New Aberdour Beach
Inspired by author Ailish Sinclair’s blog post, I recently visited New Aberdour beach. Given that it was December, the weather wasn’t great and the tide was too far in to visit some of the caves, apart from ones closest to the shore. I’ll definitely be back for a visit in the nicer weather, and after checking the tide times!
About New Aberdour Beach
The beach is about halfway between Banff and Fraserburgh. It’s a shingle and sand beach situated in the small cove. At the East end of the beach, there’s a couple of limestone caves, the most easily accessible of which is covered in graffiti! The beach and caves also featured in the 2016 remake of the film Whisky Galore.
In the middle of the beach is St Drostan‘s Well. St Drostan is believed to have landed at the beach in the 6th century AD, and the nearby church is named after him. He also founded Deer Abbey and is mentioned in the Book of Deer. Upon his death in Glenesk, his remains were moved to the church at New Aberdour.
Towards the West end of the beach, over a small stream, stands a memorial to Jane Whyte who, in October 1884, helped rescue 15 members of the crew of the stricken ship William Hope that had run around on the beach. For her bravery, she was awarded the RNLI Silver Medal for Bravery, and a Board of Trade bronze medal of gallantry. The memorial stands on the site of her house.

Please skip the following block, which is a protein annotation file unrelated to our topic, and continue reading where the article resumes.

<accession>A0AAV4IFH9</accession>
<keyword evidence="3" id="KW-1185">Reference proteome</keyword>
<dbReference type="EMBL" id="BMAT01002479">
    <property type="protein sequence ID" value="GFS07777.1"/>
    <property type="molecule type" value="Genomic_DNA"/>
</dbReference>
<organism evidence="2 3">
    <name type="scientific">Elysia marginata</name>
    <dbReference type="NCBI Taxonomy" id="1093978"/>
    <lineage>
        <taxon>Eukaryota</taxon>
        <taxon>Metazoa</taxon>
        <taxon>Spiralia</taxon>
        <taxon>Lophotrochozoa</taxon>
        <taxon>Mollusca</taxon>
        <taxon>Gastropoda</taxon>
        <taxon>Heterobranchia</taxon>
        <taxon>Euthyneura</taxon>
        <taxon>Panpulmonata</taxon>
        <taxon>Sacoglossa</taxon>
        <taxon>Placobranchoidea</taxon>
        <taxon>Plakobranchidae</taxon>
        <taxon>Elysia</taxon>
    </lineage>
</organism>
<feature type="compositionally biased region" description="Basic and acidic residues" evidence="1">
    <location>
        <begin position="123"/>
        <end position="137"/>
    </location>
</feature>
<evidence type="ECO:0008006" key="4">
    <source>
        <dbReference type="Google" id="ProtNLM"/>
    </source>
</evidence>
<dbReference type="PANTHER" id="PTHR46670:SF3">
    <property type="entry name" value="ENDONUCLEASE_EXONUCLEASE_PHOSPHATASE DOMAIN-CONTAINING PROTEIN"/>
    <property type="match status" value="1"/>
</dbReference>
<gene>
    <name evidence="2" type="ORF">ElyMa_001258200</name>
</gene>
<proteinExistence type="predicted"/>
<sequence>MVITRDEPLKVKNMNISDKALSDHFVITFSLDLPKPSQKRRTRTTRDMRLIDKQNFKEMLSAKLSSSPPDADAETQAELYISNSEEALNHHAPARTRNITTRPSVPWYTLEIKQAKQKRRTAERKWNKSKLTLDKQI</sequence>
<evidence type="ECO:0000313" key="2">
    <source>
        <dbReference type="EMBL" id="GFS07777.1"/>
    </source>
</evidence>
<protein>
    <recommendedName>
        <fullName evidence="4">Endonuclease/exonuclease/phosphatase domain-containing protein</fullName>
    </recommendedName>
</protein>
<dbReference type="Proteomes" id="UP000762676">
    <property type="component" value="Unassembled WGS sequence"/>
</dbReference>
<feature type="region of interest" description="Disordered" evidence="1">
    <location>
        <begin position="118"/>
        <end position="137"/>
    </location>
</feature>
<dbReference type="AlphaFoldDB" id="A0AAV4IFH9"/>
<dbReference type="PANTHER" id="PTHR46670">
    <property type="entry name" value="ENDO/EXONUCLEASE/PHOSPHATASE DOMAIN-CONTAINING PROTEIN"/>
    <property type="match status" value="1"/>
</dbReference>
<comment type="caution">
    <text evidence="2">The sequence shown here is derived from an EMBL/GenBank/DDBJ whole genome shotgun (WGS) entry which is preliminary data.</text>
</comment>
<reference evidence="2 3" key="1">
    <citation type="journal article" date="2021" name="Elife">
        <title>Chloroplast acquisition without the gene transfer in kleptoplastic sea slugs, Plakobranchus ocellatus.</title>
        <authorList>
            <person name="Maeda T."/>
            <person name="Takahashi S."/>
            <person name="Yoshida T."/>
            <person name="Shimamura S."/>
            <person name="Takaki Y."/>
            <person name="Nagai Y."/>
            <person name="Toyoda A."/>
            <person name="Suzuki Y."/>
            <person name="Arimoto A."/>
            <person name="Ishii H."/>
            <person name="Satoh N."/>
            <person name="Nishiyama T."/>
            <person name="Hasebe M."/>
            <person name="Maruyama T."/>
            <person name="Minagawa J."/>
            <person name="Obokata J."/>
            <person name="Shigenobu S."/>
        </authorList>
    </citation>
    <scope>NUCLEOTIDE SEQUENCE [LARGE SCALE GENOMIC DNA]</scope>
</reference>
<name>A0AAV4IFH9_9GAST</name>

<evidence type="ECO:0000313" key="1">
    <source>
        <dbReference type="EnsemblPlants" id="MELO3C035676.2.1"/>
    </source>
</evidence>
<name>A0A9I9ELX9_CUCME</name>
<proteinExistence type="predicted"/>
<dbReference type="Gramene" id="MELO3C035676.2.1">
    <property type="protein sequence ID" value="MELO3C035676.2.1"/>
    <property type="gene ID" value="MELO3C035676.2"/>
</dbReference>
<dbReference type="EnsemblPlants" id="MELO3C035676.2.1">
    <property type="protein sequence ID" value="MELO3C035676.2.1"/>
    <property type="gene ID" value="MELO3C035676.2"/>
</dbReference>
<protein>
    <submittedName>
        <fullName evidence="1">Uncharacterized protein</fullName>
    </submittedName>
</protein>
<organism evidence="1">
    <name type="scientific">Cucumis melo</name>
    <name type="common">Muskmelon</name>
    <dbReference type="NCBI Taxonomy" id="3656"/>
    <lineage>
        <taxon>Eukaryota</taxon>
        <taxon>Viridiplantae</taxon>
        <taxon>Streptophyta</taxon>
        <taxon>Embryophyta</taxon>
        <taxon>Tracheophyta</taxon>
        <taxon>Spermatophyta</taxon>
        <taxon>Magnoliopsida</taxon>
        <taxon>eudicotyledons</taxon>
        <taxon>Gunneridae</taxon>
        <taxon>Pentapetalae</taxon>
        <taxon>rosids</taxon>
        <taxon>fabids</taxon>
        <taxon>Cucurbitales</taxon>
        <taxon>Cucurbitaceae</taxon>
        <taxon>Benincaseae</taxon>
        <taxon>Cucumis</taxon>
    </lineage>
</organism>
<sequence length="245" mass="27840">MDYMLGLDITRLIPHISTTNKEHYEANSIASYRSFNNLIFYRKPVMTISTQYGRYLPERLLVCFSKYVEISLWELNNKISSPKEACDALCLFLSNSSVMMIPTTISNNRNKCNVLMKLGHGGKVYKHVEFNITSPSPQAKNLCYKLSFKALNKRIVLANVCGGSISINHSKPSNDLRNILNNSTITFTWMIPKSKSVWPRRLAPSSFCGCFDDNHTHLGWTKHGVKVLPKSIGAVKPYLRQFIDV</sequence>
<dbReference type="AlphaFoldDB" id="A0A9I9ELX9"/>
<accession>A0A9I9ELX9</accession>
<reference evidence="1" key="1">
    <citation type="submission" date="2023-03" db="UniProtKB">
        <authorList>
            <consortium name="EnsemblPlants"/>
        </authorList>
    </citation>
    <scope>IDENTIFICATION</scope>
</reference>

Given that Local Hero ranks highly on the list of my favourite films, it’s no surprise that I’ve been to Pennan a number of times, although not for quite a while. The last time I was there I had lunch in the Pennan Inn (definitely much smaller than it the film!), before it closed for a while, changed colour, and then recently reopened as a gallery and B&B.
Pennan nestles between two headlands and is another of the small fishing villages dotted along the Moray Firth coast, a few miles east of Crovie. Like Crovie, it’s basically a line of white houses at the bottom of a cliff. Unlike Crovie, you can drive right down into the village, and there’s a car park at the western end. In common with a lot of the fishing villages, many of the houses are built gable-end onto the sea to minimise the effects of the elements.
The village shot to fame as the fictional village of Ferness in the 1983 film, Local Hero.
The film’s red phone box is still in the village, although not in the original position – it was installed several years after the film was released as the one in the film was just a prop.
In 2007, the village was been hit by mudslides and in 2009 the only road in and out of the village has been closed due to a massive crack in the rocks. Work has taken place to strengthen the rocks to prevent a repeat.
At the east end of the village, there’s a small harbour that would have been home to the village’s fishing fleet, but today houses a small number of pleasure boats.